Dupre's Legacy

These missing fiscal years matter, among other reasons, because they're part of the unfulfilled promise of Bishop McDonnell's administration. It may even be accurate to say that they are the culmination of it.

After Bishop Dupre left under a cloud in Feb. of 2004, the experience was so traumatic for parishioners of the Diocese that McDonnell was positively welcomed.  McDonnell was gregarious where Dupre was guarded, New York City garrulous where Dupre was a repressed hometown-boy, plus McDonnell was an experienced public administrator at Catholic Charities in NY.  In contrast,  Dupre was a behind-the-scenes canon lawyer, grim and closeted; even McDonnell's robust size seemed a startling contrast to that of the Mr. Peepers-like Dupre, and a change for the better.

Alas, it  hasn't worked out that way.  It was McDonnell, not Dupre, who in 2004 orchestrated a hasty 7 million dollar conclusion to the 50 some odd sexual abuse cases that Dupre had been sitting on for years.  It was McDonnell who then fought the insurance lawyers tooth and nail to recover the 7 million (while continuing to hold 59 more victims hostage during the three-year trial).  And it was McDonnell who managed to reduce the victim's awards by more than half in the second round, and in the process divert a half-million dollars meant for the settlement awards into the chancery treasury. In point of fact, McDonnell has out-Dupred Dupre.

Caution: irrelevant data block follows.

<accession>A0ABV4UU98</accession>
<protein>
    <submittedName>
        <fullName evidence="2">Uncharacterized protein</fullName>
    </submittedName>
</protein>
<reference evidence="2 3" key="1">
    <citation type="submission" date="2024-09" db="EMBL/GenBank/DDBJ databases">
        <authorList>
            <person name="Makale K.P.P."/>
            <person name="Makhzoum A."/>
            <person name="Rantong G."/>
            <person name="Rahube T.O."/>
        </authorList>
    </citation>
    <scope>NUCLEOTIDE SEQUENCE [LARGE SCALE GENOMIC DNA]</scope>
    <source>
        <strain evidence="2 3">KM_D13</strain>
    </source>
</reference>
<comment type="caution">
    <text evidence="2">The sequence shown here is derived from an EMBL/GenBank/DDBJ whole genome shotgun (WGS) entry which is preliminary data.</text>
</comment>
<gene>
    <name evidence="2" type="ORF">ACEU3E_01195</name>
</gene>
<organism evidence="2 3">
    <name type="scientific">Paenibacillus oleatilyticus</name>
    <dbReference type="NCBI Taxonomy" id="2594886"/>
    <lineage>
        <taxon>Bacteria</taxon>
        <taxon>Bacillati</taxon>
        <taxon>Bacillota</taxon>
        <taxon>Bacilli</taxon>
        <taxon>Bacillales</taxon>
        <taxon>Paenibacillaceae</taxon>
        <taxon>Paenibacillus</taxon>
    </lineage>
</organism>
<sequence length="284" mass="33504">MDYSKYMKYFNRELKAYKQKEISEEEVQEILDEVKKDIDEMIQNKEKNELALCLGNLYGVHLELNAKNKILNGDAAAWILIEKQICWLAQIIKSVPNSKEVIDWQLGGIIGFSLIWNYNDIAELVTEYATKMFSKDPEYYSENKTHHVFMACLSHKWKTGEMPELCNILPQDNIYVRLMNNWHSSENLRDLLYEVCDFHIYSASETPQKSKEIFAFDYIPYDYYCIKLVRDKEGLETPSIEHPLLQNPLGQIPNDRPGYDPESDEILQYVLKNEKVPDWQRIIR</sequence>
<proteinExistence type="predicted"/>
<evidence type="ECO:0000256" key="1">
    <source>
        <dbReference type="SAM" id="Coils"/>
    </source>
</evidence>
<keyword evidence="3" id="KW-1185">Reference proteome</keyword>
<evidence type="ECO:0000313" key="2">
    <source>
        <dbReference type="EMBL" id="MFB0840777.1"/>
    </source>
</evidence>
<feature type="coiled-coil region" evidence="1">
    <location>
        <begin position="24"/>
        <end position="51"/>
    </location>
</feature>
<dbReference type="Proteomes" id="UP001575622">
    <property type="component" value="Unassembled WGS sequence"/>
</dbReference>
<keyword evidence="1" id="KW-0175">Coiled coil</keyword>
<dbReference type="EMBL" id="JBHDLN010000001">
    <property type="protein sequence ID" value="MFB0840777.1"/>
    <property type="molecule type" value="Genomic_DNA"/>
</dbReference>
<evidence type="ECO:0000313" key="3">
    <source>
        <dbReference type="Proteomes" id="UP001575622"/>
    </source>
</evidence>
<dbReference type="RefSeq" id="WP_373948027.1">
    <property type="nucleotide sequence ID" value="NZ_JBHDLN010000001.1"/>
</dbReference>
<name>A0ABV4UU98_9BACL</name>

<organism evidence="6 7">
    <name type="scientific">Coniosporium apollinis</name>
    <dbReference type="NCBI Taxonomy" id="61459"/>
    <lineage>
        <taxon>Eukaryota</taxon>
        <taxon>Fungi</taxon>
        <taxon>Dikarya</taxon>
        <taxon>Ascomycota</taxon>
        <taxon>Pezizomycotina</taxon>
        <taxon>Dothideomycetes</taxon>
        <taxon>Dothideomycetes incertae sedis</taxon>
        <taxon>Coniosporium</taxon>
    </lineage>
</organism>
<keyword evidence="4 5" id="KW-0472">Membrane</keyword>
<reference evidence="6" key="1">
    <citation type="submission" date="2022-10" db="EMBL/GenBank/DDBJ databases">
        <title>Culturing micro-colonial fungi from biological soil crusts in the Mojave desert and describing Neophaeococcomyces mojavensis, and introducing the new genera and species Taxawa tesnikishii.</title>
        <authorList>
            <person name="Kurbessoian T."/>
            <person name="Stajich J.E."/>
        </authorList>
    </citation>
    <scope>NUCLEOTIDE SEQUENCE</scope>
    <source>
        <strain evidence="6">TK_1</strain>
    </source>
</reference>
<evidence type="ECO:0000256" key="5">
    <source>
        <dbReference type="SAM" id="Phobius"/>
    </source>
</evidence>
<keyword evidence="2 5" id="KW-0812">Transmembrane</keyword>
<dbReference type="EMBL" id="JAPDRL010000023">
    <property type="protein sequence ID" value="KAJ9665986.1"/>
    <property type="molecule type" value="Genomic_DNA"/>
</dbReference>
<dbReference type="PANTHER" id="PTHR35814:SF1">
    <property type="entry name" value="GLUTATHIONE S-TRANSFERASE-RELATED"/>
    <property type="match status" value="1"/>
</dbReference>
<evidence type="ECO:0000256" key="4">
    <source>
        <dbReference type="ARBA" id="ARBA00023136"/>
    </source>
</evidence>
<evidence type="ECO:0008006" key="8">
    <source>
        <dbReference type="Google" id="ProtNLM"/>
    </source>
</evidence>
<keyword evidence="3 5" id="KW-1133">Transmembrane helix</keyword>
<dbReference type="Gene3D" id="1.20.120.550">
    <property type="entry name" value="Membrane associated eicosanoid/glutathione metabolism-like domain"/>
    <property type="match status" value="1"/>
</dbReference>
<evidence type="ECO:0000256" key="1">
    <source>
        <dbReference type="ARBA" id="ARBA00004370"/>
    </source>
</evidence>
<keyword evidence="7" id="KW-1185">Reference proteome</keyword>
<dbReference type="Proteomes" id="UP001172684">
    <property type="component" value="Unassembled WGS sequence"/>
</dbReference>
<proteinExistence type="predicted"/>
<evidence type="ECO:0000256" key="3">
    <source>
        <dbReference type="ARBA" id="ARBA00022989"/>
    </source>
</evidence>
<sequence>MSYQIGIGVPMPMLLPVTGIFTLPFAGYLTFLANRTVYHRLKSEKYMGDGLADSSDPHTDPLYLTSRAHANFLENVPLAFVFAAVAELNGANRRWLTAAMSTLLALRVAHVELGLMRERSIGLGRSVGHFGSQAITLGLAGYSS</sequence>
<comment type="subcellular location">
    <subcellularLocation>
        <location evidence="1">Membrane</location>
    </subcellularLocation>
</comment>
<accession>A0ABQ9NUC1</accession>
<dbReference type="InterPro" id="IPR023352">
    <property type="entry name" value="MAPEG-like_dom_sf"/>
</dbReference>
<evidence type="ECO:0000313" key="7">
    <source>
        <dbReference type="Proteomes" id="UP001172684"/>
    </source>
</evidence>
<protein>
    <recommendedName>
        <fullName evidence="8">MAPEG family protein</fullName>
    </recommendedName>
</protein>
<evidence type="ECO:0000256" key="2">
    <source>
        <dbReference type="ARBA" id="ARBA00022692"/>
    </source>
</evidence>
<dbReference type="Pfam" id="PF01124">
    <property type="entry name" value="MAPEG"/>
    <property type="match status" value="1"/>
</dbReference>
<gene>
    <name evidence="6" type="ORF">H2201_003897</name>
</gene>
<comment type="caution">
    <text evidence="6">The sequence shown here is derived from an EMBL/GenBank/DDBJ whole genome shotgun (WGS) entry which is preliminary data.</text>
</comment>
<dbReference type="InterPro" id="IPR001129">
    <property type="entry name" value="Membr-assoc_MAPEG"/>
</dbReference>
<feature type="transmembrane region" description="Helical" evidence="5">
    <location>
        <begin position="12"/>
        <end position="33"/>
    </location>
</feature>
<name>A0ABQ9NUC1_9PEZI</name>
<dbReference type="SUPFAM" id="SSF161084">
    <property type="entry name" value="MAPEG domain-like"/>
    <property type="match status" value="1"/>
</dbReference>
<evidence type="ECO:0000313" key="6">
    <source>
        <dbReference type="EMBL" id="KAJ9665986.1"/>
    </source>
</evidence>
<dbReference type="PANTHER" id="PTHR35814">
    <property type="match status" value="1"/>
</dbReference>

When we turn to the missing FY reports, they seem the end-game of providing gradually LESS information, not more, each year that McDonnell has been in office.  An examination of the existing financial records will bear this out. All of this leads to suspicions of how genuine McDonnell's motives were in 2004 when he offered the 7 million settlement.  Was he the savior that many thought him to be?  Or, is it possible that this seemingly generous gesture was more a case of being forced to do something - anything - to get away from the unholy spectacle of a veteran bishop being indicted for child abuse?  Was he merely cutting his losses, losses that he fully intended to make good in pursuit of 7 million in reimbursements from the insurance companies?

If so, he was disappointed.  The money recovered was, as we know, only 3.5 million.  This fact leads to legitimate questions about what the insurance companies learned during the discovery phase of the trial, and suggests why the pattern of secrecy and denial persists until now.  To this day, there has never been a jury verdict of a sexual abuse charge against the Diocese of Springfield (the closest to this was when the former Fr. Richard Lavigne copped a plea in 1992).  It was Dupre's stated goal that a case going all the way to a verdict would never happen. This is one part of the Dupre legacy that has been carried forward by McDonnell with great fidelity. Every one of the 105 abuse cases in the 2004 and 2008 settlements have strings attached – conditions which perpetuate secrecy.


Today's topic is the recent report on WAMC public radio by reporter Charlie Dietz.  A link is here.

We zero in on the comments made by Dalton pastor Fr. Chris Malatesta.

According to Malatesta, the Springfield Diocese fosters democracy:

"So, parishes have parish councils, the Deanery has a lay Deanery council,  and then the diocese has a lay pastoral council, a bishop's council, so it actually kind of gives layers in all three of those groups to communicate one to the other, so, hopefully, it gives everybody a voice in the church."